Rick: So that would mean we're not making it worse, right? If you're at net zero, it's do no harm, kind of.
Didi: Exactly. And the widely accepted increase in temperature that we can achieve... We have to get to net-zero in order to achieve an overall warming of 2 degrees Celsius or less. That's what the scientists are telling us, that we need to in order to avoid major environmental damage and beyond social and all kinds of other things that scientists are telling us that degrees Celsius is about where that threshold is. And in order to achieve that, we really need to get to net-zero and as quickly as possible.
Rick: You know, there's a lot of details and a lot of substance to be understood and learned in this. But, you know, we've been talking about global warming and climate change for a long time now, some more intensely, some less intensely, but some of us actually remember back when Al Gore first raised the conscious level with the release of the movie, "Inconvenient Truth." Why do you think it's coming to the forefront now, after all these years?
Didi: Well, there's a couple of reasons. I mean, one thing is that was sort of a call-to-action, but we really didn't have the technologies, at least not at a price point where we could implement those technologies back when "I
Episode 41 - Unpacking the Location Strategy Decision Process
Rick Weddle (Site Selectors Guild): Welcome to "Site Selection Matters," where we take a close look at the art and science of site selection decision-making. I'm your host, Rick Weddle, president of the Site Selectors Guild. In each episode, we introduce you to leaders in the world of corporate site selection and economic development. We speak with members of the Site Selectors Guild, our economic development partners, and corporate decision-makers to provide you with deep insight into the best and next practices in our profession.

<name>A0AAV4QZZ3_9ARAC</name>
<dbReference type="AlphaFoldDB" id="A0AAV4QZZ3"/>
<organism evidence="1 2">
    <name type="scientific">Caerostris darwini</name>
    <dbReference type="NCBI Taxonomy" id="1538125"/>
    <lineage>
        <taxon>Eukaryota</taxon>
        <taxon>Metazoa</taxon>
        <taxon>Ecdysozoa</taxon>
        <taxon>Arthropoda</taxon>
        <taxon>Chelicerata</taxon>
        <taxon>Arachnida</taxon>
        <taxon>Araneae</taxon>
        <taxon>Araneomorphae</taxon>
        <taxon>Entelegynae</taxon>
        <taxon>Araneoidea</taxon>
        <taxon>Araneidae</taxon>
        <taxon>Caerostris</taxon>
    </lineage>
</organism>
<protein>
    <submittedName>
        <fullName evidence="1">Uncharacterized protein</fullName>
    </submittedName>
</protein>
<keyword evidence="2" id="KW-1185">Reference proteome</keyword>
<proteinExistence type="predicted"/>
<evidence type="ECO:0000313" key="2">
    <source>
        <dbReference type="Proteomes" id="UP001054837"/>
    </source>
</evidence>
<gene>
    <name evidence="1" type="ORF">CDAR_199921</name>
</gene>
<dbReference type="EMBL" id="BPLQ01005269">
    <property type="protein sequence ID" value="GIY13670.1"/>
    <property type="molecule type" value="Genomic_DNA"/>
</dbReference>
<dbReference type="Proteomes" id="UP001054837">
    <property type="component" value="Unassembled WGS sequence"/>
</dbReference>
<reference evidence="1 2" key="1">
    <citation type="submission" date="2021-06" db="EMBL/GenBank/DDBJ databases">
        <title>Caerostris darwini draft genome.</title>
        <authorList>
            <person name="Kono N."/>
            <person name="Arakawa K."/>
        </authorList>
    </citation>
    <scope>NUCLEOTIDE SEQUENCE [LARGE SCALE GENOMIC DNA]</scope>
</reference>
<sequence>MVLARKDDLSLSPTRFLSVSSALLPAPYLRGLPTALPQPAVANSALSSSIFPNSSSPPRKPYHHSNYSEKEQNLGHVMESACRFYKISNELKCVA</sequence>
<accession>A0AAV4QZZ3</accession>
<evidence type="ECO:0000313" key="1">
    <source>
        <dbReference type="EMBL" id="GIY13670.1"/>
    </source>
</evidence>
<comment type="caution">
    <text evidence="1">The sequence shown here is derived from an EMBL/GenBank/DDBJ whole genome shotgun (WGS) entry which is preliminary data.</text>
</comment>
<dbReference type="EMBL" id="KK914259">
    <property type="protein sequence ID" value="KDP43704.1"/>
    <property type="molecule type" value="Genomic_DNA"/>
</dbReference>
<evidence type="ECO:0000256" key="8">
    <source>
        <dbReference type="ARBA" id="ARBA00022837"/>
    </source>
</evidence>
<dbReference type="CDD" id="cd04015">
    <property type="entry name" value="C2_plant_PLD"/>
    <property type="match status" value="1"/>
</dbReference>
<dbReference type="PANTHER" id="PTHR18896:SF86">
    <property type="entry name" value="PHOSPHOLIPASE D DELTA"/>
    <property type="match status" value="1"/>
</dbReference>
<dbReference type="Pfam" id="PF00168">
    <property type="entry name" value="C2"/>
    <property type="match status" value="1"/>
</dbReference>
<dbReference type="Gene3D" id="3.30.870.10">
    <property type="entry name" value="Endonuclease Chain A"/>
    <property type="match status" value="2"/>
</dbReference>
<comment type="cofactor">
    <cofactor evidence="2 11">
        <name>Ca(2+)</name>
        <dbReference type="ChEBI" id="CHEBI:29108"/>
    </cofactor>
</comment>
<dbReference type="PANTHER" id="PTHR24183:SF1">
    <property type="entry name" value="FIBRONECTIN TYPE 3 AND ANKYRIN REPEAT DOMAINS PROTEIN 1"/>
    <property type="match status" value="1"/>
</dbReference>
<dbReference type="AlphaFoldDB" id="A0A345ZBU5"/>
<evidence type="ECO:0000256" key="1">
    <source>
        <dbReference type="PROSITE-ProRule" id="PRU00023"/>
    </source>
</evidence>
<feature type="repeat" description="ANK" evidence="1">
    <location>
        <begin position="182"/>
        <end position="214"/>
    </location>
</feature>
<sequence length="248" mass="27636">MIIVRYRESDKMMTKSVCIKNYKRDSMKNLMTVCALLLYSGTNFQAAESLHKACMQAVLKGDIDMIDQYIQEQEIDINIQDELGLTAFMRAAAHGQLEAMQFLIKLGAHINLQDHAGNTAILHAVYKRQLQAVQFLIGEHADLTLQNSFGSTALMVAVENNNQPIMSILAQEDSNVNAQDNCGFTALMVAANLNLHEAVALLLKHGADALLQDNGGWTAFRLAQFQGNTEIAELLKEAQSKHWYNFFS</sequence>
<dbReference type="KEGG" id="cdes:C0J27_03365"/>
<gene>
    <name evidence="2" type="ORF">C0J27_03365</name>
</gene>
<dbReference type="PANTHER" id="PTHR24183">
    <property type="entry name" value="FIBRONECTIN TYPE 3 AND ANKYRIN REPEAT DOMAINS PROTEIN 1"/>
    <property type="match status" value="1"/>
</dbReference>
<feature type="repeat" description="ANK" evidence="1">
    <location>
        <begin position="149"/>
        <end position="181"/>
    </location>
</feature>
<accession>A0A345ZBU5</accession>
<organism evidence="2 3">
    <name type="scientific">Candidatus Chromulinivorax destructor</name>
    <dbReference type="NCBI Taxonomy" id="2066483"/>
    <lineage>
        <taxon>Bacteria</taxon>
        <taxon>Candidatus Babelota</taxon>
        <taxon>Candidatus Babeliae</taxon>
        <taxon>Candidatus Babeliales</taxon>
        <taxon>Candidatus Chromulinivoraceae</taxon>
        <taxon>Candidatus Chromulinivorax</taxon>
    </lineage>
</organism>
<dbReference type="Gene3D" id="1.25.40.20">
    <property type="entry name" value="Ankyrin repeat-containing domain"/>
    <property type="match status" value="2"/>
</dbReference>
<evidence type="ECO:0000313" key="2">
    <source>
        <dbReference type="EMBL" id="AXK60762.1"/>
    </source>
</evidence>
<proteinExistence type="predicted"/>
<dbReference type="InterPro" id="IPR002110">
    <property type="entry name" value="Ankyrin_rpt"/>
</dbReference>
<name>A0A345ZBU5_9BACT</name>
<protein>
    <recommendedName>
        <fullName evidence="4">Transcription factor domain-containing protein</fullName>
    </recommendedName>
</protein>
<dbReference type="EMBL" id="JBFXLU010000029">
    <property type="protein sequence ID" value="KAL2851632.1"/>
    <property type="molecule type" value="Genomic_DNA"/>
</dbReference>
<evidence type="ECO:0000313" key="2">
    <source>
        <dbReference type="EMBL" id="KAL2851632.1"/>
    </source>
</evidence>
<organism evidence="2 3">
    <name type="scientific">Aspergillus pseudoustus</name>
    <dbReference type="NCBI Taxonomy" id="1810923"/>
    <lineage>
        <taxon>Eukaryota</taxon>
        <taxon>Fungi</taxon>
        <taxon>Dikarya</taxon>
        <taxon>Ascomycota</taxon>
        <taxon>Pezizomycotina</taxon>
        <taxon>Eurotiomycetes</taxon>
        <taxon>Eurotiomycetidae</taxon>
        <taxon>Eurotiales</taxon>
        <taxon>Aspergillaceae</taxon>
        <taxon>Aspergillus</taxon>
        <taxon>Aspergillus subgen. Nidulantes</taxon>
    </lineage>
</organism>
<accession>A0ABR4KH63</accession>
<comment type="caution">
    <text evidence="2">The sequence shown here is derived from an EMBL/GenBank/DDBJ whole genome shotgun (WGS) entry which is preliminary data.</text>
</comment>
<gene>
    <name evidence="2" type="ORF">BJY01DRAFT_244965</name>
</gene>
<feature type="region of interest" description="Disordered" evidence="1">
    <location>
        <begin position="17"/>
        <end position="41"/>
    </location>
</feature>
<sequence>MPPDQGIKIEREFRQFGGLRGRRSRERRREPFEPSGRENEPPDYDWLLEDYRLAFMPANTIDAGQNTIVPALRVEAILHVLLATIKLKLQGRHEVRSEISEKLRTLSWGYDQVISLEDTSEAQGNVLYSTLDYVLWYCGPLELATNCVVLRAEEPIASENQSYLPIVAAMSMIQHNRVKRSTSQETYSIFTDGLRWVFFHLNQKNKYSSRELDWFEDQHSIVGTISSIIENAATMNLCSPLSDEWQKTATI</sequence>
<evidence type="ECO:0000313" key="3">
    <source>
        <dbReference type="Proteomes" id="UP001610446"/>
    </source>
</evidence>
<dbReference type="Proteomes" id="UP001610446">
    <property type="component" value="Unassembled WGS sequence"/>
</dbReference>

In this episode, we have as our guest Larry Moretti, principal with LFM Corporate Solutions. With over 30 years of professional experience, Larry focuses on global location strategies and site selection across all industry platforms, corporate real estate advisory services, economic development, and program management. Today, Larry will talk with us about the location strategy decision chain. More specifically, Larry will help us unpack and understand what goes into the decision process? Who was involved in the decision and how it works in practice? Join me as we welcome Larry Moretti to "Site Selection Matters."
Rick: Larry, thanks for joining us today and helping us understand the location decision process from the inside out. Why don't you start by giving our listeners your perspective on the strategy decision chain and what's required for a successful decision path?
Larry Moretti (LFM Corporate Solutions): Well, thanks, Rick. I really appreciate the opportunity to chat with you today. It's interesting having done projects like that, site selection projects for many years, I have seen a pattern I'm sure my colleagues do as well. I mean, the bottom line is the successful project for expanding, consolidating a relocating a company's geographic footprint, they all share a common grounding. They're guided by a logical defendable process to build a business case and to guide that decision. And this is often based on, or always I would say based on underlying business need and the project success factors.
So, you know, really important dimension there, in addition to all of the value developments of a citing selection, it's having a clear project management communications and decision structure. And this structure constitutes what I would call a supply and demand decision chain of corporate site selection and economic development. And, you know, this decision involves a couple of categories, I would say three categories in total. One I would call the demand side, then there's a supply side, kind of makes sense, and then the third is a group in between that that evaluates or otherwise influences the decision.
So the views and motivations of each of these groups towards alternatives solutions and factors of importance is going to vary, but the underlying process needs to be grounded in project objectives, but it also has to be flexible enough to anticipate actions and reactions to each of these parties. So, it's really, really important for the roles of these key groups to be established and how they fit into the process upfront early in the process. So truly a classic exercise in project management, and we'll go into some of the details.